If you have many programs that attempt to install “value-added” software like this on your system, you will quickly find that the majority (or all) of your operating system’s resources are being used up by malware (i.e. background processes). You are also likely to find that you will have unstable or very sluggish browser response, and are likely to have your personal and computer’s security compromised.
Just How Quickly Can a System Become Infected?
It only took 2.5 hours to reach the level described …simply surfing wherever for “whatever looked interesting or different”, downloading things like screensavers, file-sharing applications, and installing questionable software from advertisements.
The possibilities for becoming infected with viruses or malware were rather high with little to no protection or forethought given concerning what was installed or for the websites visited. Searches for various “less than desirable” pictures, screensavers, clicking on ads, etc. made it very easy to find trouble…perhaps the better way to phrase that is that it was very easy for trouble to find my example system.
Here you can see a screenshot of the desktop of my example system. Notice that there are icons for file sharing programs, fake anti-malware programs, icons for various screensavers, less than nice websites (possible additional infection vectors), and a virtual dancing woman. Nothing good here!
A quick look at an over abundance of toolbars plaguing Internet Explorer…by this point the browser was already having some problems starting properly (very slow), some episodes of crashing, and some browser hijacking had occurred.
What is scareware? It is software that once installed on your system will try to trick you into believing that you have a highly infected system with some very high “numbers of infections” found. These programs will constantly bother you to register and purchase the software in order to clean up your computer system.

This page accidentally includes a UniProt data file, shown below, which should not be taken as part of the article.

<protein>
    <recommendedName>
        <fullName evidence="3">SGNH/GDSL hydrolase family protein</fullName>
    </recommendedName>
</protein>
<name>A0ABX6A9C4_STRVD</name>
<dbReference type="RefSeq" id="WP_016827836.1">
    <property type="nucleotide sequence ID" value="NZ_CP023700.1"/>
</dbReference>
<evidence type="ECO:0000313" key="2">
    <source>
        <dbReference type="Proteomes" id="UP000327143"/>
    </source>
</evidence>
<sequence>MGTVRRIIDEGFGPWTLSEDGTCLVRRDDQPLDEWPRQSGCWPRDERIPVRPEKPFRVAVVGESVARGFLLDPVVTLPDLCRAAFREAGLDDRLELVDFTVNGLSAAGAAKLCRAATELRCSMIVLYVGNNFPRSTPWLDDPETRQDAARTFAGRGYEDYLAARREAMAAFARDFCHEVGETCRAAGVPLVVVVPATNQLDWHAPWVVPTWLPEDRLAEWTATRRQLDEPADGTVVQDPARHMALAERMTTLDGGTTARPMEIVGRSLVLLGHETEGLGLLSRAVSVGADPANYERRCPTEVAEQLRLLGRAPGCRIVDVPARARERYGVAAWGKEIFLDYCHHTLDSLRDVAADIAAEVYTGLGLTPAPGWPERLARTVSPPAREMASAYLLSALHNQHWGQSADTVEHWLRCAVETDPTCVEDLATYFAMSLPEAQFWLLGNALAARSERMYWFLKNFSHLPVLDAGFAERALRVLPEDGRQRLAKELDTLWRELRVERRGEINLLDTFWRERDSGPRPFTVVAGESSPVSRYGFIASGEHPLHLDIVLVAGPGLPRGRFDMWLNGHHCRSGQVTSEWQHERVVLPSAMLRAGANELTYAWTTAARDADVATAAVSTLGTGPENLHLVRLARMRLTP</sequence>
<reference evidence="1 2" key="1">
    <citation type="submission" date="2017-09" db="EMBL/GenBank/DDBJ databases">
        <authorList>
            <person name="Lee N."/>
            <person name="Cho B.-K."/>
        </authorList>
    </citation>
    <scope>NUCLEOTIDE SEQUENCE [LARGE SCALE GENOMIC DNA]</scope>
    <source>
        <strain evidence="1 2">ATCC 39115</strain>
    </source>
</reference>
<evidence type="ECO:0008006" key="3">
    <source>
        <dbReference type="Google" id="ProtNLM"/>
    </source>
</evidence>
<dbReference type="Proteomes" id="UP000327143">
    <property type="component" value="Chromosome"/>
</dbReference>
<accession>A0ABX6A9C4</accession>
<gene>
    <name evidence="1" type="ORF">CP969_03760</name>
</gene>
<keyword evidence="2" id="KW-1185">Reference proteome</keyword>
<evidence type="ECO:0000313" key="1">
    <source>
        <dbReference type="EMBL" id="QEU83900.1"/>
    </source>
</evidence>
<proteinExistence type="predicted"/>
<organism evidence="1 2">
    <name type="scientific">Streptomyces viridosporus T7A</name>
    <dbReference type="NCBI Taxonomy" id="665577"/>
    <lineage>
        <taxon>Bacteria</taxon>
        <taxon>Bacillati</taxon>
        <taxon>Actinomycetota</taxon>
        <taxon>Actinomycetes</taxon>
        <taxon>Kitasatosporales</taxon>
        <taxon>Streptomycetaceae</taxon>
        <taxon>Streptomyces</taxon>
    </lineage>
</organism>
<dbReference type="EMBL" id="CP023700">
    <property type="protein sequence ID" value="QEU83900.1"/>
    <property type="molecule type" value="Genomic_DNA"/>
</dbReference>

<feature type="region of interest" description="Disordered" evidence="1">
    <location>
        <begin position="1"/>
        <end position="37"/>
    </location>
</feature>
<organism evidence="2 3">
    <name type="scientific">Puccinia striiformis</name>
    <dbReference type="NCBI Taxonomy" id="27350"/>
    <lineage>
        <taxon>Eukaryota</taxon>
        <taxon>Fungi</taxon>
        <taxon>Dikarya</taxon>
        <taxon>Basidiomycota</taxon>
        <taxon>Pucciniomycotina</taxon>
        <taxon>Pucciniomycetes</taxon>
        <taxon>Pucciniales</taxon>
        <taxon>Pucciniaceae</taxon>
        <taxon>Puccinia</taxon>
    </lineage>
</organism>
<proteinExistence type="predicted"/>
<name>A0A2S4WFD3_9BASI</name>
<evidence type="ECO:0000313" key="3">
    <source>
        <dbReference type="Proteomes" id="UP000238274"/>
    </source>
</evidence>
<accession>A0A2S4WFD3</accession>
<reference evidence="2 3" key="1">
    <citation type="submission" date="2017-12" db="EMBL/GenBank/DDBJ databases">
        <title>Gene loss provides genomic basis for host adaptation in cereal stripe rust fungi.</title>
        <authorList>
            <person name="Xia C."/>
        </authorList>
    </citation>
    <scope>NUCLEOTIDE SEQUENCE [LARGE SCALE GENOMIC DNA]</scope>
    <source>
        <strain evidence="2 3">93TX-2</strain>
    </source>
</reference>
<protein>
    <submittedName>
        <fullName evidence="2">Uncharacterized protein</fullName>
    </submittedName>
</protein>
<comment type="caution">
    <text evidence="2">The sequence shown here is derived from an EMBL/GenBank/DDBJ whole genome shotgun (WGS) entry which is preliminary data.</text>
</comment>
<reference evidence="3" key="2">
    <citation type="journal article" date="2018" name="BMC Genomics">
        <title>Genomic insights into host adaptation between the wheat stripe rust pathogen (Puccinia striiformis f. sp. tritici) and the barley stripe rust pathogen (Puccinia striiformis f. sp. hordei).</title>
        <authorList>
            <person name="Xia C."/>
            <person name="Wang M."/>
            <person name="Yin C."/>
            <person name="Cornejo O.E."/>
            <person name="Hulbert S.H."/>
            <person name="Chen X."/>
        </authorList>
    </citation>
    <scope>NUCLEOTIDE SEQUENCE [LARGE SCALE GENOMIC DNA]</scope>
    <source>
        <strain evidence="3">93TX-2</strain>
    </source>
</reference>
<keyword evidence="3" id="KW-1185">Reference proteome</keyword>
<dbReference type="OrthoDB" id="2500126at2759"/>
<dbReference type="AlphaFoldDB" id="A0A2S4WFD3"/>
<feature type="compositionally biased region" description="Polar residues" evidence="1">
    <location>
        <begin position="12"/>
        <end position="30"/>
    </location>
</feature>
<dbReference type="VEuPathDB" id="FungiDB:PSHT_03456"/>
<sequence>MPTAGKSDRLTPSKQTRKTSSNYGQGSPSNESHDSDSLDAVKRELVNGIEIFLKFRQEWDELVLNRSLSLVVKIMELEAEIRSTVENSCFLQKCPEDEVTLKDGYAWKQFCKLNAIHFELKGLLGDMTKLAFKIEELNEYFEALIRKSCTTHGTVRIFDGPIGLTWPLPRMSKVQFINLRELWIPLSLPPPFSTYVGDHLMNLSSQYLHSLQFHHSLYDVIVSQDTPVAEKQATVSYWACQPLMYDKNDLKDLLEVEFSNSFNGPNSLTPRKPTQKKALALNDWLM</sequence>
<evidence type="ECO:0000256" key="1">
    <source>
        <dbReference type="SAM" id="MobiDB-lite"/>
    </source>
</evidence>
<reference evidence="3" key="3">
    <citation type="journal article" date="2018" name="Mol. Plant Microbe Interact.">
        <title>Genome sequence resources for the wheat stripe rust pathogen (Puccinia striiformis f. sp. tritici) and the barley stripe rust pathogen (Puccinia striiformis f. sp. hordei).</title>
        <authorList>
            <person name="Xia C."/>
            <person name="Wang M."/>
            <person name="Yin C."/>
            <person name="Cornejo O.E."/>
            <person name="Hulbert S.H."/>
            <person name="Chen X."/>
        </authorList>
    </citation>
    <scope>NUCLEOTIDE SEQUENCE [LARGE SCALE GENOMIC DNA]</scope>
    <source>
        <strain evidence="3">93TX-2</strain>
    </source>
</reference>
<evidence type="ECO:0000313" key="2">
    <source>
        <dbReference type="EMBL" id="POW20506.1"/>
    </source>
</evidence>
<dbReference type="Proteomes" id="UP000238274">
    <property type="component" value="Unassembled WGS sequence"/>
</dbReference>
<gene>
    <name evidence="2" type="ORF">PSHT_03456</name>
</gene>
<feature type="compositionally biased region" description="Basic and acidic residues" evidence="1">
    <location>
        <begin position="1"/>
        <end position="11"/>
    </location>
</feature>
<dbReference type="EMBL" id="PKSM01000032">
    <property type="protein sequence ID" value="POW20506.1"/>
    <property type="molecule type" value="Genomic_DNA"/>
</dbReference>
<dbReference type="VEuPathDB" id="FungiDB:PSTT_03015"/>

Here you can see two examples of well known scareware. SpywareStop and AntiSpyware 2009. Do not be surprised if you notice that these two “separate” softwares seem to be extremely alike in looks, style, and operation. They are exactly alike…the same wolf just different sheep skins. This is a common practice to stay ahead of legitimate anti-malware and anti-virus software and not be deleted before hopefully being purchased by unsuspecting computer users.
A good look at the two screens that appeared every time I started my example system…absolutely no hesitation to “remind us” how infected our computer was and that we should register the software now.
A Look at the Processes Running After Infection
Compare the screenshot of running processes shown at the beginning of this article and then the running processes shown here. You can already see a significant increase. Not good for you or your computer!
While nothing super horrible got onto my example system within those 2.5 hours, it is still easy to see just how quickly a system can start to become a mess. Imagine a system that has been exposed for a much longer period of time and is heavily infected! The best approach is to avoid trouble from the beginning.